Last week, The Sun's readers told us what questions they had about the Persian Gulf crisis. Here are more answers to your questions, gathered by The Sun's reporters in Washington and Baltimore.
Q: How long do the experts think a gulf war would last?
A: Various war-fighting scenarios have yielded estimates of five days to six months or more. Each prediction has depended on how much damage and casualties Iraqi President Saddam Hussein is willing to endure before he succumbs and pulls all his troops out of Kuwait. The short-war predictions assume that the devastating air strikes alone would be enough to compel a withdrawal.
Q: Are Saddam Hussein and King Hussein of Jordan related?
A: They are not directly related. Recently Saddam Hussein has claimed, and King Hussein has not disputed, that he is a distant cousin of the king's.
Q: How come Sen. Edward M. Kennedy, D-Mass., isn't supporting President Bush when he supported President John F. Kennedy over Cuba?
A: Senator Kennedy believes sanctions and diplomacy can still achieve the administration's objectives. If the international coalition went to war with Iraq, he said last week, it would be "brutal and costly," and 90 percent of the casualties would be Americans. Though the Cuban missile crisis was over before his election to the Senate, he supported President Kennedy, his brother. The Cuban missile crisis ended with a secret diplomatic solution: removal of Soviet missiles from Cuba in exchange for withdrawal of U.S. missiles from Turkey.
Q: What do Vietnam veterans think of the difficulty of fighting in the gulf?
A: There is widespread agreement among veterans that fighting a war in the desert is likely to be easier since there are few #F hiding places for Iraqi forces, who have generally dug themselves into a static defense of occupied Kuwait. The Vietnam War lacked a clear "front" line and involved mobile, well-concealed enemy forces in a terrain consisting of mountains, jungles and rivers. But many senior military officials in Saudi Arabia who served in Vietnam caution that the war option must have the strong support of the American people and enough resources to assure a decisive victory.
Q: If fighting starts, would it be limited to pushing Iraq out of Kuwait, or would the goal be to destroy President Hussein?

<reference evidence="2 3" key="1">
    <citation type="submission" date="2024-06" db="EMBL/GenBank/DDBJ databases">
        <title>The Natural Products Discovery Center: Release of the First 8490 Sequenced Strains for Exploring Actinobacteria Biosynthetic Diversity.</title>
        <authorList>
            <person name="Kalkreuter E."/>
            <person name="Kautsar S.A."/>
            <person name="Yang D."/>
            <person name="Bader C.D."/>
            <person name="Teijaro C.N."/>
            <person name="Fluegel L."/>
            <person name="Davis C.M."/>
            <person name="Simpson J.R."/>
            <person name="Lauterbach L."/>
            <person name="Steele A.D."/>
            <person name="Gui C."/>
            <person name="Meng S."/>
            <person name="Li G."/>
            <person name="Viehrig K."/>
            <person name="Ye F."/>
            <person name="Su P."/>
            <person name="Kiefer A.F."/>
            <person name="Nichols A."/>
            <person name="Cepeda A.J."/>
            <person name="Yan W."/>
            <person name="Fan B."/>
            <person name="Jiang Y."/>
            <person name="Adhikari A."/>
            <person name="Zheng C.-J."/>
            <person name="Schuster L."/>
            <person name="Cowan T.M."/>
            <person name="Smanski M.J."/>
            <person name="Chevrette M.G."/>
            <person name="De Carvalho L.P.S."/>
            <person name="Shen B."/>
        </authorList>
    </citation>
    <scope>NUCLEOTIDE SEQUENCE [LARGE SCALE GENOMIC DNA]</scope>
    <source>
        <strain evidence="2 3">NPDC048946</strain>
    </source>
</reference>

A: President Bush has not listed the destruction of Saddam Hussein as one of his policy goals, but officials have said privately that removing Mr. Hussein from power is among the administration's top aims, along with neutralizing much of Iraq's chemical and nuclear weapons development capacity.
Q: If war comes, would that lead to more jobs in the marine construction/repair industry? Would more government contracts be awarded in the Baltimore area?
A: Expect no immediate boom, but it could have beneficial long-term effects, local industry observers say. When the naval and commercial shipping vessels now in the Persian Gulf return home, there's going to be a lot of work for ship-repair yards. The outbreak of war could also eventually increase the number of government contracts, particularly in the defense industries that abound in the Baltimore-Washington area. But defense industry workers should expect this upsurge to take a while before they see it in the form of increased jobs, experts say.
Q: How can I get information about joining a peace group? What are the phone numbers of peace organizations?
A: Following is a list of some local and national organizations involved in the peace movement: American Friends Service Committee, 366-7200; Baltimore Coalition to Stop U.S. in the Middle East, 235-7040; Homewood Friends Meeting House, 235-4438; Jonah House, 669-6265; Progressive Action Center, 243-2077; SANE/FREEZE, 235-4438; Viva House, 233-0488; Progressive Student Network, Chicago, 312-404-6615; National Campaign for Peace in the Middle East, New York, 212-727-3069.
Q: How can I get counseling about conscientious objection to war? Phone numbers?
A: The American Friends Service Committee (366-7200) offers CO counseling.
Q: Please print the text of the United Nations resolution Mr. Bush keeps citing.
A: The U.N. Security Council has adopted more than a dozen resolutions on the gulf crisis since Kuwait was invaded Aug. 2, many demanding that Iraq get out of Kuwait. President Bush is relying primarily upon Resolution 678, adopted Nov. 29. The key wording of the key paragraph -- Paragraph 2 -- says that the Security Council "authorizes member states cooperating with the government of Kuwait, unless Iraq on or before 15 January 1991 fully implements . . . the foregoing resolutions, to use all necessary means to uphold and implement [those] resolutions and to restore international peace and security in the area."